Other key reports you could mine for stories:
- Advance Monthly Sales for Retail and Food Services
- Advance Report on Durable Goods ("A measure of the number of orders for a broad range of products—from computers and furniture to autos and defense aircraft—with an expected life of at least three years.")
- Construction Put in Place
- Gross Domestic Product (GDP is a comprehensive measure of the economic health of the nation. It represents the total value of the country's production and consists of purchases of domestically produced goods and services by individuals, businesses, foreigners, and the government.")
- Manufacturers' Shipments, Inventories, and Orders
- Manufacturing and Trade: Inventories and Sales
- Monthly Wholesale Trade ("A report of the tally of sales and inventories of U.S. merchant wholesalers.")
- New Residential Construction ("Also known as "housing starts and building permits," this report comprises data on the construction of private residential structures, such as single-family homes and apartment buildings.")
- New Residential Sales ("A report of the number of newly constructed homes with a committed sale during the month.")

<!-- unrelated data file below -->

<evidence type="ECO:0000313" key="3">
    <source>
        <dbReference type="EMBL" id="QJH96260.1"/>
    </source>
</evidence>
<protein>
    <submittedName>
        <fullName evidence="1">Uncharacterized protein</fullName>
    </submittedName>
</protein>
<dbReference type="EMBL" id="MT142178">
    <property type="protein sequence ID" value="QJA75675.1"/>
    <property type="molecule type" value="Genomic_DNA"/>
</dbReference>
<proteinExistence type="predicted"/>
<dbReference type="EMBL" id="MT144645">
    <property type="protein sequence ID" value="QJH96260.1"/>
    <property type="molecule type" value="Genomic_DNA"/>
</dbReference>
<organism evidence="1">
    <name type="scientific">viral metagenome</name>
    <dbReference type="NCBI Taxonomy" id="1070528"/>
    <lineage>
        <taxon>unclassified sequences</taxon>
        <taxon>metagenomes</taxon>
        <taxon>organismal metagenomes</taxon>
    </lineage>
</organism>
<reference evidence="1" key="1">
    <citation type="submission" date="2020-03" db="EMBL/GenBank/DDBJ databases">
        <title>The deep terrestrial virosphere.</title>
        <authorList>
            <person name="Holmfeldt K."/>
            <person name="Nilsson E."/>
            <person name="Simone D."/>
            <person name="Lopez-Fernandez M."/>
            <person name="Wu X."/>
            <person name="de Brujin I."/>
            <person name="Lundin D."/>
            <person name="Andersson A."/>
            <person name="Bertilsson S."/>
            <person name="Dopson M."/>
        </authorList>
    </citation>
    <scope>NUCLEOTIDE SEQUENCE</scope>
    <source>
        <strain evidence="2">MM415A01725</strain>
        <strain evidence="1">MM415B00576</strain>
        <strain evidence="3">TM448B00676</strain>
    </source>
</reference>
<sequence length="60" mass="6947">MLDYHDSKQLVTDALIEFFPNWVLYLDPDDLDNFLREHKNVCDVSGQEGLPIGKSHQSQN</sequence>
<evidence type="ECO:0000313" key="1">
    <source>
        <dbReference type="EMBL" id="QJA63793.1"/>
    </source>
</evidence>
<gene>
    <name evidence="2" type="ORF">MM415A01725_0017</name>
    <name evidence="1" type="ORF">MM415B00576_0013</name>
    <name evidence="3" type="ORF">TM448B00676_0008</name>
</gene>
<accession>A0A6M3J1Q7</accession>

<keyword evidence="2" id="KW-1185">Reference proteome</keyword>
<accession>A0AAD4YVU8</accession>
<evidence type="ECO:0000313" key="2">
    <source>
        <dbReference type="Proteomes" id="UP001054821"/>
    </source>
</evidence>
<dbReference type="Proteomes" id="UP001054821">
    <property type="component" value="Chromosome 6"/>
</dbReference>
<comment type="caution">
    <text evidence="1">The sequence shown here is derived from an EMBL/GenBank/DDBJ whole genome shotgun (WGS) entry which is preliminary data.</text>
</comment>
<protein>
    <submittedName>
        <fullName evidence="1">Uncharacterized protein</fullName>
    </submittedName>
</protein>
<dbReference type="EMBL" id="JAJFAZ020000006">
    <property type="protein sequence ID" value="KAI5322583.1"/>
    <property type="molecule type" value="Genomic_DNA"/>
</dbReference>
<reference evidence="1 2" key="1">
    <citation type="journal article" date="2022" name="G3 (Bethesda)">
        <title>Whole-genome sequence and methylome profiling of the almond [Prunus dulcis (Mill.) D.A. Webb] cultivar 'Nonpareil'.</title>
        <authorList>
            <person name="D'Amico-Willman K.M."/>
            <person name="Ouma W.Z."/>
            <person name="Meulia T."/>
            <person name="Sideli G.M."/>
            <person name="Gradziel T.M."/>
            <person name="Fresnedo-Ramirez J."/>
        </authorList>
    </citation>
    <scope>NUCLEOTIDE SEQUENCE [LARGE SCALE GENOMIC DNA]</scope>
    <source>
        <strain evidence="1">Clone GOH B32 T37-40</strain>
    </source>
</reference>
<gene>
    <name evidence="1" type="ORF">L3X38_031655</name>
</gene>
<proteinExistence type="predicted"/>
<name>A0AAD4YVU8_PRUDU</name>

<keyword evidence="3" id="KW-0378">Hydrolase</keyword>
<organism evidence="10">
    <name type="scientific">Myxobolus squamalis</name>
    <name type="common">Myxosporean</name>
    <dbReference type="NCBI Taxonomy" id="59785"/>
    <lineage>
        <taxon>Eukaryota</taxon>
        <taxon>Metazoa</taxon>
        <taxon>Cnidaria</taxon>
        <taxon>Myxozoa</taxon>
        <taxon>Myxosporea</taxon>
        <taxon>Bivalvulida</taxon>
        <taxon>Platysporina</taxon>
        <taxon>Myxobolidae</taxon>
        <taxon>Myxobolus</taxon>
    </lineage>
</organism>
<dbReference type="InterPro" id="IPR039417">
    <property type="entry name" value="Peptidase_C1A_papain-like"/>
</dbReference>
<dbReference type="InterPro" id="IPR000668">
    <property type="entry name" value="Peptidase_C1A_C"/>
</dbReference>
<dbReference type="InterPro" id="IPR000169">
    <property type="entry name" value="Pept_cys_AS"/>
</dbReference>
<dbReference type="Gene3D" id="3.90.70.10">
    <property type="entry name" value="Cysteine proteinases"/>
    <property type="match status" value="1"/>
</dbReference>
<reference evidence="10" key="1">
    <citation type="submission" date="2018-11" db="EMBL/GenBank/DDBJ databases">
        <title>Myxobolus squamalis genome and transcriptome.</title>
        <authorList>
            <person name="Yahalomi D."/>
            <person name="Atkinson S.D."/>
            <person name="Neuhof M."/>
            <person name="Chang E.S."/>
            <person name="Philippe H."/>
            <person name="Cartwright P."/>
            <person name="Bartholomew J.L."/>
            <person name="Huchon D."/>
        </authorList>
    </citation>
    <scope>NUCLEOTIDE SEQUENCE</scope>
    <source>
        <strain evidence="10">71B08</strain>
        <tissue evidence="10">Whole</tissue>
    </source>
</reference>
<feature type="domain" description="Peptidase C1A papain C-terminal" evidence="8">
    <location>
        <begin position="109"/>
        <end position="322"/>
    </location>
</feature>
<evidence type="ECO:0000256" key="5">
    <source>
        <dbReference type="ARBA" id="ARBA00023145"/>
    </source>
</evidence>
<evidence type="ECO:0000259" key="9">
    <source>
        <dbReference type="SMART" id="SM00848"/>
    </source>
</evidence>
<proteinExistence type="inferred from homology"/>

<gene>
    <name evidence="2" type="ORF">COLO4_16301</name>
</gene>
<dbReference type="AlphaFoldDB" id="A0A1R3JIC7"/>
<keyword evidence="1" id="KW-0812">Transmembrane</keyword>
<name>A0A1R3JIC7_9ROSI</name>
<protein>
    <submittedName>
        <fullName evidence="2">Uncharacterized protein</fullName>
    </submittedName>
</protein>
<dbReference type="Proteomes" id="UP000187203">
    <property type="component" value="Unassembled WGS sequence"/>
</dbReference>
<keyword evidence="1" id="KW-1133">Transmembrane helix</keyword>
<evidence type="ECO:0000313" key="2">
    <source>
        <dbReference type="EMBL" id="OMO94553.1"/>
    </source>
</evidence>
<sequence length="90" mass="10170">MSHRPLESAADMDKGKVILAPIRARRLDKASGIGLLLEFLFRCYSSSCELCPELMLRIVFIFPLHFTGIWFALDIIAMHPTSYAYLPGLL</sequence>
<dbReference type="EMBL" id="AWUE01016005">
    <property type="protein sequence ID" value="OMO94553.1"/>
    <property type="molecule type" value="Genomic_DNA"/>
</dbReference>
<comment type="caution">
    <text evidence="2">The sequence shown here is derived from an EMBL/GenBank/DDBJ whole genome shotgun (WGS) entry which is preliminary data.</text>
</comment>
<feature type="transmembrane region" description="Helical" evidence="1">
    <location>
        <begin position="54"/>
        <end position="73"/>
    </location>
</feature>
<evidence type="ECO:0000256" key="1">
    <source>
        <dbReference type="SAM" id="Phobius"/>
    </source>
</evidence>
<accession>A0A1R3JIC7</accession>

- Personal Income and Outlays ("A report of the income that households receive from all sources, such as wages and salaries, employer contributions to pension plans, rental properties, and dividends and interest.")
- U.S. International Trade in Goods and Services
- U.S. International Transactions
- Construction Spending (" A measure of the dollar value of new construction activity. Includes data on residential projects (such as homes and apartment buildings), nonresidential projects (such as privately funded office buildings), and public projects (such as schools and highways funded by the local, state, or federal government")
- Current Account Balance ("Also known as the "current account deficit," this report is a measurement of net U.S. trade in merchandise, services, and certain financial transactions."